In individuals older than 50-60 years, the kidneys’ glomerular filtration rate decreases with increasing age. The glomerular filtration rate is a measure of how well your kidneys are working. In your kidneys, there are tiny filters (called glomeruli) that remove waste and excess fluid from the blood.
Exposure to toxic metals – mercury, cadmium, lead – can be detrimental to kidneys of normal adults. Accordingly, exposure to toxic metals can affect individuals with reduced glomerular filtration rates even more adversely.
Professor Jan Aaseth and a team of researchers have reviewed the available research data. Their findings show the following relationships [Aaseth 2021]:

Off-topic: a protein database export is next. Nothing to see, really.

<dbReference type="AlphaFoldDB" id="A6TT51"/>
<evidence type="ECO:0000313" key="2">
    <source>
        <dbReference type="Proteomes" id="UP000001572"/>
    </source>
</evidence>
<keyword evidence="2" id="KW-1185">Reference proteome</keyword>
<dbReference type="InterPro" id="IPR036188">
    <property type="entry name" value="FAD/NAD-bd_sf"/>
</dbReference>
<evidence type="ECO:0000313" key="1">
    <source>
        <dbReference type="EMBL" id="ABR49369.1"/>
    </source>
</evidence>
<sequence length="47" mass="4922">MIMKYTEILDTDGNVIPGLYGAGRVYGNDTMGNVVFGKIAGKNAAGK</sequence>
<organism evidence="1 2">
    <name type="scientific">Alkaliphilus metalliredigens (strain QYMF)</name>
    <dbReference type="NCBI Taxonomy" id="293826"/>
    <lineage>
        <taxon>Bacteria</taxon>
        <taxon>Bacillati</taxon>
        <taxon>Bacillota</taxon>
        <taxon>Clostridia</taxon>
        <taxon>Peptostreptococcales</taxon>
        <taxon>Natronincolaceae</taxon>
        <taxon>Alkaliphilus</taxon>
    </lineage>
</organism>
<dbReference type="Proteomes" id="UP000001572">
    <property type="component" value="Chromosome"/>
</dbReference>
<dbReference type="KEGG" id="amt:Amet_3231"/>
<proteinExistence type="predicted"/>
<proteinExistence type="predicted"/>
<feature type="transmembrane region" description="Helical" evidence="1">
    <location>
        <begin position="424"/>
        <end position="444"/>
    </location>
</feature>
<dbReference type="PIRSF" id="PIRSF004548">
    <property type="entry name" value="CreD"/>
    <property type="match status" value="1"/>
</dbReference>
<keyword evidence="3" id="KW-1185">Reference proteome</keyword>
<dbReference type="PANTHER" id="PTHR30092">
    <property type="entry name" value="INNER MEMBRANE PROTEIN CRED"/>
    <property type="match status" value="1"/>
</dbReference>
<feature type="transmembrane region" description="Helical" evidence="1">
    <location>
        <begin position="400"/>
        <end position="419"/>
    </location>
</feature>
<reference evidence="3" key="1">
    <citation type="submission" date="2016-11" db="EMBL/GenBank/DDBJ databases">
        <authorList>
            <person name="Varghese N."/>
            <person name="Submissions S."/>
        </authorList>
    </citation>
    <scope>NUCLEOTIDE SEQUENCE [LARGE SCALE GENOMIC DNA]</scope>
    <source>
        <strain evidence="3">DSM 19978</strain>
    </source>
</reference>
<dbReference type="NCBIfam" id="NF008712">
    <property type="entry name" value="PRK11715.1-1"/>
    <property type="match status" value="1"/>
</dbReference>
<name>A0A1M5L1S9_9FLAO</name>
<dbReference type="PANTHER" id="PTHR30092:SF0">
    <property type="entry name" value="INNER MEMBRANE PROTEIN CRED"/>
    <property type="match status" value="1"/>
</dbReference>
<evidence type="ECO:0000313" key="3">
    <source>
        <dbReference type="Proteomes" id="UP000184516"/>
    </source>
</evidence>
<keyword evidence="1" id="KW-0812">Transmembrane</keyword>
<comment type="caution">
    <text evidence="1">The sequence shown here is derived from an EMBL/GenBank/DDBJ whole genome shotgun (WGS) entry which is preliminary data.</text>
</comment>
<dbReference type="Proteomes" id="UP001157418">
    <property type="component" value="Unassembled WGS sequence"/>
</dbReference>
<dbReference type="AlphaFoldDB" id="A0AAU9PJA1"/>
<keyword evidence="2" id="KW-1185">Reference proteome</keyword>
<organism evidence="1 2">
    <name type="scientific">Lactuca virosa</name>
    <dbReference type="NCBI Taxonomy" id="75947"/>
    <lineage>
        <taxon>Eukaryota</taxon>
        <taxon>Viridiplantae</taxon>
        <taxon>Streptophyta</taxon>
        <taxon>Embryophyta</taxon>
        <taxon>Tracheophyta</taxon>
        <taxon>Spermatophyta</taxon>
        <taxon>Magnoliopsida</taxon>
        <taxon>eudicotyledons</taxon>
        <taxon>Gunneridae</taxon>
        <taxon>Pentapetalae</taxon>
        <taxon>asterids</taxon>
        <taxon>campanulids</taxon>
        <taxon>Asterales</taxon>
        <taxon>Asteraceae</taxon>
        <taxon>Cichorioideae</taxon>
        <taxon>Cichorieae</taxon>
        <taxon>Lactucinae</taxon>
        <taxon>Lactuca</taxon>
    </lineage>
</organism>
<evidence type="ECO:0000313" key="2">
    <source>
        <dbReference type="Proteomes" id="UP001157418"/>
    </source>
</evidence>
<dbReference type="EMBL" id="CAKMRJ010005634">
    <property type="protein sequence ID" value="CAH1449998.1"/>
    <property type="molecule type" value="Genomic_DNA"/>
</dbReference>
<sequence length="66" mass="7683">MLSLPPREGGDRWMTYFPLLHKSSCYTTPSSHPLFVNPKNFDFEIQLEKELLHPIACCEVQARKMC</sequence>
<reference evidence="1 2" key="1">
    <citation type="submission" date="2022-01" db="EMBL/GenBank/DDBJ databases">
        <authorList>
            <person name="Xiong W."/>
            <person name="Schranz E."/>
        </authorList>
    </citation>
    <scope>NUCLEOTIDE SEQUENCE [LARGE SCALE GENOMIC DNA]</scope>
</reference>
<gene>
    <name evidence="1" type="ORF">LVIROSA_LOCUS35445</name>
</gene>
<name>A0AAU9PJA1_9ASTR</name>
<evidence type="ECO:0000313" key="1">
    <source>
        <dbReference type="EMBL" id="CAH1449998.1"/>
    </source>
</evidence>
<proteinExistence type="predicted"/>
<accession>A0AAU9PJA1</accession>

- an association between exposure to the toxic metals and an increase in the incidence and severity of renal disease in elderly individuals
- an association between sufficient selenium status and protection against the degradation of kidney function caused by the metal pollutants
Elderly Individuals More Susceptible to Toxic Metal Exposure
Healthy elderly individuals are capable, for the most part, of maintaining normal kidney function. However, especially after the age of 70 years, physiological changes occur in the kidneys.